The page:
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Re: ASCE 7-05 Section 12.14.8.1 (#4) clarification needed

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I have found that it is somewhat of a moot point...because as you noted,
local jurisdictions tend to "modify" (to something more severe typically) in
my experience.

Regards,

Scott
Adrian, MI


On 7/21/08 12:35 AM, "Terry Weatherby" <terry(--nospam--at)wrfed.com> wrote:

> Hi Dennis and Scott;
> Wow!  I never saw the portion of the note that said ³regardless of
> actual roof slope².  That makes absolutely no sense to me.
> If you have a basic flat roof snow load of 40 psf (as Scott says
> below) that reduces to 24 psf due to slope, why wouldn¹t you take the 20%
> based on the actual design roof snow load of 24 psf?  This would mean that
> you would add 4.8 psf to your roof dead load for seismic lateral design.
> The steeper the roof, the less snow that would need to be added into the
> seismic lateral load because there would be less snow actually on the roof.
> 
> As someone who designs with Snow on almost every single project I
> would say we have been doing it this way for years.  The only difference is
> in what percentage of snow to put into the seismic load.  This is usually up
> to the local jurisdiction and regulated by ordinance.  Some examples that I
> am aware of: Alpine County uses 50%; Calaveras County uses 25%; and Mono
> County uses 33 1/3%.
> If you were using 8 psf (based on the 40 psf from a FLAT roof), that
> would be 33 1/3% of the snow load so why not just say 33 1/3% instead of
> 20%?
> Take care,
> 
> 
> Terry Weatherby
> Weatherby-Reynolds-Fritson
> Engineering and Design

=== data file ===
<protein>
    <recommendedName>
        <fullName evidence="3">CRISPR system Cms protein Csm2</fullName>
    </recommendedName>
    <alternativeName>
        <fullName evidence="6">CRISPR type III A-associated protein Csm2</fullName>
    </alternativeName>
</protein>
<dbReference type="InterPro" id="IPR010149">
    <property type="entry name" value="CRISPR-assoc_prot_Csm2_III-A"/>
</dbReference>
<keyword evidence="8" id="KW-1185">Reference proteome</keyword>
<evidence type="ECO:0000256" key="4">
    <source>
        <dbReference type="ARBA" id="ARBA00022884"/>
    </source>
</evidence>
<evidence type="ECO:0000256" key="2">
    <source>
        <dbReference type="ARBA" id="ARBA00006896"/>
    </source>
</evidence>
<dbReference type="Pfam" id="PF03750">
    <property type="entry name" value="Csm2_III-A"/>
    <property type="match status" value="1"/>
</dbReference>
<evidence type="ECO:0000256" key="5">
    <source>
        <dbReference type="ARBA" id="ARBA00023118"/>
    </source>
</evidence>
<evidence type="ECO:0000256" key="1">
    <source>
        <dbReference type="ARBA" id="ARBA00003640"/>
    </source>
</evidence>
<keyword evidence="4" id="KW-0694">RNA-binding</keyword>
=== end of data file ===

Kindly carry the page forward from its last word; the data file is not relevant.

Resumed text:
> Jackson, CA
> 
> ________________________________________
> From: Scott Maxwell [mailto:smaxwell(--nospam--at)umich.edu]
> Sent: Sunday, July 20, 2008 7:06 AM
> To: seaint(--nospam--at)seaint.org
> Subject: RE: ASCE 7-05 Section 12.14.8.1 (#4) clarification needed
> 
> I interpret this as if the flat roof snow load (Psubf) exceeds 30 psf, then
> you take 20% of the FLAT roof snow load (Psubf) and add that to the seismic
> mass.  You do NOT take 20% of the SLOPED roof snow load (Psubs)...that is
> the "regardless of actual roof slope" part.  And you do NOT take 20% of the
> portion that exceeds 30 psf.
>  
> Thus, if you have a 40 psf flat roof snow load and a 12:12 roof pitch on a
> non-slippery roof such that the sloped roof snow load is 24 psf, then you
> would add 8 psf (20% of 40 psf) to the seismic mass...NOT 4.8 psf (20% of 24
> psf).
>  
> Regards,
>  
> Scott
> Adrian, MI
> -----Original Message-----
> From: Dennis Wish [mailto:dennis.wish(--nospam--at)verizon.net]
> Sent: Saturday, July 19, 2008 9:56 PM
> To: seaint(--nospam--at)seaint.org
> Subject: ASCE 7-05 Section 12.14.8.1 (#4) clarification needed
> I need an interpretation to note number 4 of ASCE 7-05 Section 12.14.8.1
> which states:
> ³Where the flat roof snow load, Pf, exceeds 30 psf (1.44 kN/m^2), 20 percent
> of the uniform design snow load, regardless of actual roof slope.²
> 
> This seems to conflict with itself. My first interpretation is that if the
> snow load for a flat roof (say 1?4² in 1-foot) slope or a shed roof exceeds 30
> psf then you would add 20% or 6 psf to the roof dead load. However, the last
> section of the statement reads ³regardless of actual roof slope² in which
> case I would interpret the 20% of the Snow Load exceeding 30-psf to be added
> to any sloped roof.
> 
> How do others interpret this statement. If the roof is flat should 20% of
> any Snow Load be considered whereas only 20% of the Snow load exceeding
> 30-psf be used if the roof is pitched?
> 
> Dennis S. Wish, PE
> 
> Dennis S. Wish, PE
> California Professional Engineer
> Structural Engineering Consultant
> La Quinta, CA 92253
> dennis.wish(--nospam--at)verizon.net
> http://structuralist.wordpress.com
> http://www.structuralist.net
> 
> 
> 
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